Frankish opulence naturally extended to the dining room. Nobles amassed collections of elaborate kitchenware, including jeweled goblets as status symbols. The Franks became gourmands who sought out new foods to eat. The chronicler Notker once joked that a bishop spent 3 pounds of silver on a mouse stuffed with spices because he thought it was an Eastern delicacy. A broad diet gave nobles the nutrition their bodies needed and they became larger and healthier than commoners.
Chapter 3: The Court
The Carolingian Royal Court was the center of the empire, organizationally, politically and culturally. Court was where the king hosted aristocrats and clergy. By gathering important persons from across the empire the monarch could coordinate and patronize them. When the king patronized a noble that noble in turn patronized others down the line, creating the web of interconnections that held the empire together. Since the most important scholars resided at court nobles sent their children to be educated there, further tying them to the king.
Perhaps the most important function of the court was the awe it instilled in the nobility for the royal person. The palace at Aachen was enormous, filled with paintings and elaborate tapestries, and all utensils were of the finest metals and gems. Moreover, the court was divided into layers of influence and one had to court favor to get past gatekeepers and enter more rooms within the complex. There’s a story that a cleric wanted to warn Charlemagne of a conspiracy against him and had to pass through seven doors just to reach the king. Another story tells of a Greek embassy being ushered into one room where they met an opulent figure and thought he was Charlemagne, only to be led into another room with an even more opulent figure who they figured was Charlemagne, until eventually they entered the most opulent room with the king, his family and close advisors.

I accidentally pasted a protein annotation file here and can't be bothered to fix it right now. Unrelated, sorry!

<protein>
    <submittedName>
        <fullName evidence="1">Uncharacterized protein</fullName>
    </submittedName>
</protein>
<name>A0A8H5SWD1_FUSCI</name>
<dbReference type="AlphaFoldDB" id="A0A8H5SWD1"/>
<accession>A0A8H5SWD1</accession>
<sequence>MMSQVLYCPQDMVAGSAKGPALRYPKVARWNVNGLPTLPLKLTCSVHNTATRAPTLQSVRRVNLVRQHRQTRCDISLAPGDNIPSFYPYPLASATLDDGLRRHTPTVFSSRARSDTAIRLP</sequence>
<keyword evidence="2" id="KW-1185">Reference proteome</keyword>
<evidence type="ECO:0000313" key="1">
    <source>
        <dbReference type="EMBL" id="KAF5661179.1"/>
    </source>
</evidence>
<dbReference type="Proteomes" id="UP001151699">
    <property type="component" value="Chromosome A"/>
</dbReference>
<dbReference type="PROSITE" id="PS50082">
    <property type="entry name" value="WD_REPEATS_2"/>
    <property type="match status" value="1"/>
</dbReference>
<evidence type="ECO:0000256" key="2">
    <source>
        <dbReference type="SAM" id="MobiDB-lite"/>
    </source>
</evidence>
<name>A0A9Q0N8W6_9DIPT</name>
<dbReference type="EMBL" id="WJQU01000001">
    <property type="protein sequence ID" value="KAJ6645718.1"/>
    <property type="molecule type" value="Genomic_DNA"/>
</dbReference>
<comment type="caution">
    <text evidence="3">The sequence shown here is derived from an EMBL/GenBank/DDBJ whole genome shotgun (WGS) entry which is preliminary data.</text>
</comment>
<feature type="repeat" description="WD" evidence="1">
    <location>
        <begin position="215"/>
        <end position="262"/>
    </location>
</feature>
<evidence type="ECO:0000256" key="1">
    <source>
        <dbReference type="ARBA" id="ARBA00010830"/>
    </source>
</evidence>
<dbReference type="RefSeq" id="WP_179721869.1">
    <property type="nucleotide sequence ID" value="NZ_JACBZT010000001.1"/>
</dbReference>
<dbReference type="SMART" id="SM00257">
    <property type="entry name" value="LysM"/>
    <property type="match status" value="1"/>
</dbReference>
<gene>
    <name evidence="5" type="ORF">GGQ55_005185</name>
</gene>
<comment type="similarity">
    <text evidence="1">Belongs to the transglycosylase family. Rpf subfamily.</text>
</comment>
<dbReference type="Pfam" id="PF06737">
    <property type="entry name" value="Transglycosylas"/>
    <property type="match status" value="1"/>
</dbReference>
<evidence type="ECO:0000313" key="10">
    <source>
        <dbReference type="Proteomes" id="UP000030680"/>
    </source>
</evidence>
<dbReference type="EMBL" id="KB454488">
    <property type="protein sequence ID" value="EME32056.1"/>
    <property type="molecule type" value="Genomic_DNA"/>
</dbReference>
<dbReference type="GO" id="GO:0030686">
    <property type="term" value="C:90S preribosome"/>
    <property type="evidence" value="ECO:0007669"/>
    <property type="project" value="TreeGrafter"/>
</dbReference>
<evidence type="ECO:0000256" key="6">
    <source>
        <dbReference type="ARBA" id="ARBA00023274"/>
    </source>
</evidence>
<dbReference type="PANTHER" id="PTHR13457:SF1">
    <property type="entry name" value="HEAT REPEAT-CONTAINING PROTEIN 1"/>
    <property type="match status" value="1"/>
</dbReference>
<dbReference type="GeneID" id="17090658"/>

The court wasn’t just a place for the better-offs though. At times the king held audiences where peasants could appear before him and ask for protection against their local lords who were abusing them. The king used these public hearings to demonstrate his benevolence, Solomon-like wisdom, engender love between himself and his people, micromanage his nobles and teach those aristocrats present how to properly conduct themselves toward their vassals.
Court under Charlemagne began as a semi-fixed place. In the 770s Charlemagne’s court was often housed in tents or held at villas as he traveled frequently. In the 790s he stationed the court at his palace complex at Aachen where he spent most of his time. After the Treaty of Verdun there were 3 courts for 3 realms. Further divisions meant further courts. The decline of the Carolingian Empire brought with it a decline in the importance of the court and a subsequent magnification of the manor.
The Annals of Saint Bertin, Translated and annotated by Janet L Nelson, 1991.
Ed.s Sarah Rees Jones, Richard Marks and A.J. Minnis, Courts and Regions in Medieval Europe, 2000.
Matthew Innes and Simon MacLean, The Carolingian World, 2011.
Janet L. Nelson, Charles the Bald, 1992.